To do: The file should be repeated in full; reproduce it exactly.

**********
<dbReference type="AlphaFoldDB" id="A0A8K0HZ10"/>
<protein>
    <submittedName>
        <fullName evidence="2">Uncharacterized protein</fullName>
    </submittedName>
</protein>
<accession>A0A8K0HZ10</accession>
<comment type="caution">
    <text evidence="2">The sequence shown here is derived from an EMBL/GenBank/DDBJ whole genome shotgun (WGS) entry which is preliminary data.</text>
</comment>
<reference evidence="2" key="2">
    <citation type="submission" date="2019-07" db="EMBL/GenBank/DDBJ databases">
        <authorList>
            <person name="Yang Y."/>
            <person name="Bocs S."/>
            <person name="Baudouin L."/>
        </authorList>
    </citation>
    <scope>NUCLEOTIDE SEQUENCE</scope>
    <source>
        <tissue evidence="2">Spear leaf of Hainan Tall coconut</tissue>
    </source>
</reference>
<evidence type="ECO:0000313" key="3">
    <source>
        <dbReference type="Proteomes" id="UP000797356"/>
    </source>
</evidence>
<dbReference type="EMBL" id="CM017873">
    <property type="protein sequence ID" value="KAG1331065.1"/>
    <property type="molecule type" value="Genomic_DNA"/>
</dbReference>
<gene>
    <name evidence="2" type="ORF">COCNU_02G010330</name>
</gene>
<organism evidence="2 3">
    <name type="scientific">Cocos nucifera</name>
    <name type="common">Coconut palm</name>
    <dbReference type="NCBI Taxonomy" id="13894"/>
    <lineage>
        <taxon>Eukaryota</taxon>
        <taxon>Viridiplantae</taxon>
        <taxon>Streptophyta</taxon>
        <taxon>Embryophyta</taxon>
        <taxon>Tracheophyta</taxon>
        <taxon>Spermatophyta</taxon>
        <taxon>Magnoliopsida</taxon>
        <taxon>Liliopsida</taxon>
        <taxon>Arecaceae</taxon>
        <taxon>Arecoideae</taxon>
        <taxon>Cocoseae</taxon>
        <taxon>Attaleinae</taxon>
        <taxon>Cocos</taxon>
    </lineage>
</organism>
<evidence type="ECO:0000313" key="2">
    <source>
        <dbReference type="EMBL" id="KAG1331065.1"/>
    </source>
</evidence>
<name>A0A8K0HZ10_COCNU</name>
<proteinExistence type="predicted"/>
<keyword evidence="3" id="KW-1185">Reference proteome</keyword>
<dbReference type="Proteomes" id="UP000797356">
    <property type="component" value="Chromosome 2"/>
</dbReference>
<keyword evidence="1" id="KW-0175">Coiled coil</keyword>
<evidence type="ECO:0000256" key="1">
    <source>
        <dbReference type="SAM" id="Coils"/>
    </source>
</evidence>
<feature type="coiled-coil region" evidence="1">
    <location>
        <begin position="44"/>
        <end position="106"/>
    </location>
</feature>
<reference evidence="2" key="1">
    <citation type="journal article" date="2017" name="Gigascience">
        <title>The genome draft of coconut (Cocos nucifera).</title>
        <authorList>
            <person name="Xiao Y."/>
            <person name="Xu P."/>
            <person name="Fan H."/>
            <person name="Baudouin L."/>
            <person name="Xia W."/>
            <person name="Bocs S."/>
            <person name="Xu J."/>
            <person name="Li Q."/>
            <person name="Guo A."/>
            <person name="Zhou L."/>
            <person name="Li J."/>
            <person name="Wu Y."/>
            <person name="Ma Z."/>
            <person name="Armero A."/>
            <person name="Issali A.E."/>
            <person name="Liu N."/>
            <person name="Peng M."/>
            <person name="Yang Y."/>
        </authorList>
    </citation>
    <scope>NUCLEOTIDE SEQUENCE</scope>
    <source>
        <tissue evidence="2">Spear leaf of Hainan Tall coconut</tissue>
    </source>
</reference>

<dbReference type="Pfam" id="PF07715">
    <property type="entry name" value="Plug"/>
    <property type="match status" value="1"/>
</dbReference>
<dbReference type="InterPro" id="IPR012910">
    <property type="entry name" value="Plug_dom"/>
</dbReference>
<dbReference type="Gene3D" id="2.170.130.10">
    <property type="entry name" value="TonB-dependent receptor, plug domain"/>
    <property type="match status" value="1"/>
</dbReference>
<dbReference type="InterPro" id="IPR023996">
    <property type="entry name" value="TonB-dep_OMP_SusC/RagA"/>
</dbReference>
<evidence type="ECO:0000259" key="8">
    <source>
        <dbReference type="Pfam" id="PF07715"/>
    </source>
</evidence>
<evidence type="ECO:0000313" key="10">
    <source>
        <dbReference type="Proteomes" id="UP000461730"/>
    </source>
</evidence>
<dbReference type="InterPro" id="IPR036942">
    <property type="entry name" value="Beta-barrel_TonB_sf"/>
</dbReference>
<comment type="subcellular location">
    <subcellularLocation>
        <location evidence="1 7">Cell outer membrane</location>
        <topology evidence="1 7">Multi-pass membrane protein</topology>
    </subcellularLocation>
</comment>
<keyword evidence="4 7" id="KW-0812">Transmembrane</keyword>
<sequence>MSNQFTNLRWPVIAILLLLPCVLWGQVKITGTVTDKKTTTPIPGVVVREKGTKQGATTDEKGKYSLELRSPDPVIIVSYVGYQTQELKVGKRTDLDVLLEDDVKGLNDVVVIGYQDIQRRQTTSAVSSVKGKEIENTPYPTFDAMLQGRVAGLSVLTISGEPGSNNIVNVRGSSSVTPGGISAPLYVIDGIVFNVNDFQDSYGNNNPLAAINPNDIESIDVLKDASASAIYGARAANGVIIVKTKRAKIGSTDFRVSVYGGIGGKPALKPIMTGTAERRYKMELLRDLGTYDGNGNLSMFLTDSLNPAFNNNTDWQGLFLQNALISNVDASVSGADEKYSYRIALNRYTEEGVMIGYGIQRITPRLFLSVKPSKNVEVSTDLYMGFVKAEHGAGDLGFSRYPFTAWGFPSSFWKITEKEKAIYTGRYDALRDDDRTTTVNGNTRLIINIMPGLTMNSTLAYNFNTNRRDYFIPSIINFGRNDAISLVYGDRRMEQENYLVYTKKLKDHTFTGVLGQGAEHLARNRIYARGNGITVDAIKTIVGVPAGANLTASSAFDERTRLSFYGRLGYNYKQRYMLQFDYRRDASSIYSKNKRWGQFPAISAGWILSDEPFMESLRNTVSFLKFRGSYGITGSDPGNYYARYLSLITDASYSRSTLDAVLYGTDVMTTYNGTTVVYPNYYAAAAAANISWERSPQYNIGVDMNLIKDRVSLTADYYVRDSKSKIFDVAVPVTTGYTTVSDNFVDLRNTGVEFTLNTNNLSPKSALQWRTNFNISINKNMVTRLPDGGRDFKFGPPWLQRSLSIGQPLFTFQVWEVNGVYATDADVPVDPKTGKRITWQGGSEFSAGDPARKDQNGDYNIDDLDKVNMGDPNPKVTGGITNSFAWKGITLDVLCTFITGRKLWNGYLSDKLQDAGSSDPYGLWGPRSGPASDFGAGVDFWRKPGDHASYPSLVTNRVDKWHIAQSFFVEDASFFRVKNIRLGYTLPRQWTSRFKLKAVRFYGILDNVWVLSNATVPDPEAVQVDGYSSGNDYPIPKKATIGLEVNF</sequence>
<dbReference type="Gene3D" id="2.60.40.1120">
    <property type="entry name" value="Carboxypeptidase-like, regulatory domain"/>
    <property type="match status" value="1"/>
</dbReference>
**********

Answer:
<dbReference type="AlphaFoldDB" id="A0A8K0HZ10"/>
<protein>
    <submittedName>
        <fullName evidence="2">Uncharacterized protein</fullName>
    </submittedName>
</protein>
<accession>A0A8K0HZ10</accession>
<comment type="caution">
    <text evidence="2">The sequence shown here is derived from an EMBL/GenBank/DDBJ whole genome shotgun (WGS) entry which is preliminary data.</text>
</comment>
<reference evidence="2" key="2">
    <citation type="submission" date="2019-07" db="EMBL/GenBank/DDBJ databases">
        <authorList>
            <person name="Yang Y."/>
            <person name="Bocs S."/>
            <person name="Baudouin L."/>
        </authorList>
    </citation>
    <scope>NUCLEOTIDE SEQUENCE</scope>
    <source>
        <tissue evidence="2">Spear leaf of Hainan Tall coconut</tissue>
    </source>
</reference>
<evidence type="ECO:0000313" key="3">
    <source>
        <dbReference type="Proteomes" id="UP000797356"/>
    </source>
</evidence>
<dbReference type="EMBL" id="CM017873">
    <property type="protein sequence ID" value="KAG1331065.1"/>
    <property type="molecule type" value="Genomic_DNA"/>
</dbReference>
<gene>
    <name evidence="2" type="ORF">COCNU_02G010330</name>
</gene>
<organism evidence="2 3">
    <name type="scientific">Cocos nucifera</name>
    <name type="common">Coconut palm</name>
    <dbReference type="NCBI Taxonomy" id="13894"/>
    <lineage>
        <taxon>Eukaryota</taxon>
        <taxon>Viridiplantae</taxon>
        <taxon>Streptophyta</taxon>
        <taxon>Embryophyta</taxon>
        <taxon>Tracheophyta</taxon>
        <taxon>Spermatophyta</taxon>
        <taxon>Magnoliopsida</taxon>
        <taxon>Liliopsida</taxon>
        <taxon>Arecaceae</taxon>
        <taxon>Arecoideae</taxon>
        <taxon>Cocoseae</taxon>
        <taxon>Attaleinae</taxon>
        <taxon>Cocos</taxon>
    </lineage>
</organism>
<evidence type="ECO:0000313" key="2">
    <source>
        <dbReference type="EMBL" id="KAG1331065.1"/>
    </source>
</evidence>
<name>A0A8K0HZ10_COCNU</name>
<proteinExistence type="predicted"/>
<keyword evidence="3" id="KW-1185">Reference proteome</keyword>
<dbReference type="Proteomes" id="UP000797356">
    <property type="component" value="Chromosome 2"/>
</dbReference>
<keyword evidence="1" id="KW-0175">Coiled coil</keyword>
<evidence type="ECO:0000256" key="1">
    <source>
        <dbReference type="SAM" id="Coils"/>
    </source>
</evidence>
<feature type="coiled-coil region" evidence="1">
    <location>
        <begin position="44"/>
        <end position="106"/>
    </location>
</feature>
<reference evidence="2" key="1">
    <citation type="journal article" date="2017" name="Gigascience">
        <title>The genome draft of coconut (Cocos nucifera).</title>
        <authorList>
            <person name="Xiao Y."/>
            <person name="Xu P."/>
            <person name="Fan H."/>
            <person name="Baudouin L."/>
            <person name="Xia W."/>
            <person name="Bocs S."/>
            <person name="Xu J."/>
            <person name="Li Q."/>
            <person name="Guo A."/>
            <person name="Zhou L."/>
            <person name="Li J."/>
            <person name="Wu Y."/>
            <person name="Ma Z."/>
            <person name="Armero A."/>
            <person name="Issali A.E."/>
            <person name="Liu N."/>
            <person name="Peng M."/>
            <person name="Yang Y."/>
        </authorList>
    </citation>
    <scope>NUCLEOTIDE SEQUENCE</scope>
    <source>
        <tissue evidence="2">Spear leaf of Hainan Tall coconut</tissue>
    </source>
</reference>

<dbReference type="Pfam" id="PF07715">
    <property type="entry name" value="Plug"/>
    <property type="match status" value="1"/>
</dbReference>
<dbReference type="InterPro" id="IPR012910">
    <property type="entry name" value="Plug_dom"/>
</dbReference>
<dbReference type="Gene3D" id="2.170.130.10">
    <property type="entry name" value="TonB-dependent receptor, plug domain"/>
    <property type="match status" value="1"/>
</dbReference>
<dbReference type="InterPro" id="IPR023996">
    <property type="entry name" value="TonB-dep_OMP_SusC/RagA"/>
</dbReference>
<evidence type="ECO:0000259" key="8">
    <source>
        <dbReference type="Pfam" id="PF07715"/>
    </source>
</evidence>
<evidence type="ECO:0000313" key="10">
    <source>
        <dbReference type="Proteomes" id="UP000461730"/>
    </source>
</evidence>
<dbReference type="InterPro" id="IPR036942">
    <property type="entry name" value="Beta-barrel_TonB_sf"/>
</dbReference>
<comment type="subcellular location">
    <subcellularLocation>
        <location evidence="1 7">Cell outer membrane</location>
        <topology evidence="1 7">Multi-pass membrane protein</topology>
    </subcellularLocation>
</comment>
<keyword evidence="4 7" id="KW-0812">Transmembrane</keyword>
<sequence>MSNQFTNLRWPVIAILLLLPCVLWGQVKITGTVTDKKTTTPIPGVVVREKGTKQGATTDEKGKYSLELRSPDPVIIVSYVGYQTQELKVGKRTDLDVLLEDDVKGLNDVVVIGYQDIQRRQTTSAVSSVKGKEIENTPYPTFDAMLQGRVAGLSVLTISGEPGSNNIVNVRGSSSVTPGGISAPLYVIDGIVFNVNDFQDSYGNNNPLAAINPNDIESIDVLKDASASAIYGARAANGVIIVKTKRAKIGSTDFRVSVYGGIGGKPALKPIMTGTAERRYKMELLRDLGTYDGNGNLSMFLTDSLNPAFNNNTDWQGLFLQNALISNVDASVSGADEKYSYRIALNRYTEEGVMIGYGIQRITPRLFLSVKPSKNVEVSTDLYMGFVKAEHGAGDLGFSRYPFTAWGFPSSFWKITEKEKAIYTGRYDALRDDDRTTTVNGNTRLIINIMPGLTMNSTLAYNFNTNRRDYFIPSIINFGRNDAISLVYGDRRMEQENYLVYTKKLKDHTFTGVLGQGAEHLARNRIYARGNGITVDAIKTIVGVPAGANLTASSAFDERTRLSFYGRLGYNYKQRYMLQFDYRRDASSIYSKNKRWGQFPAISAGWILSDEPFMESLRNTVSFLKFRGSYGITGSDPGNYYARYLSLITDASYSRSTLDAVLYGTDVMTTYNGTTVVYPNYYAAAAAANISWERSPQYNIGVDMNLIKDRVSLTADYYVRDSKSKIFDVAVPVTTGYTTVSDNFVDLRNTGVEFTLNTNNLSPKSALQWRTNFNISINKNMVTRLPDGGRDFKFGPPWLQRSLSIGQPLFTFQVWEVNGVYATDADVPVDPKTGKRITWQGGSEFSAGDPARKDQNGDYNIDDLDKVNMGDPNPKVTGGITNSFAWKGITLDVLCTFITGRKLWNGYLSDKLQDAGSSDPYGLWGPRSGPASDFGAGVDFWRKPGDHASYPSLVTNRVDKWHIAQSFFVEDASFFRVKNIRLGYTLPRQWTSRFKLKAVRFYGILDNVWVLSNATVPDPEAVQVDGYSSGNDYPIPKKATIGLEVNF</sequence>
<dbReference type="Gene3D" id="2.60.40.1120">
    <property type="entry name" value="Carboxypeptidase-like, regulatory domain"/>
    <property type="match status" value="1"/>
</dbReference>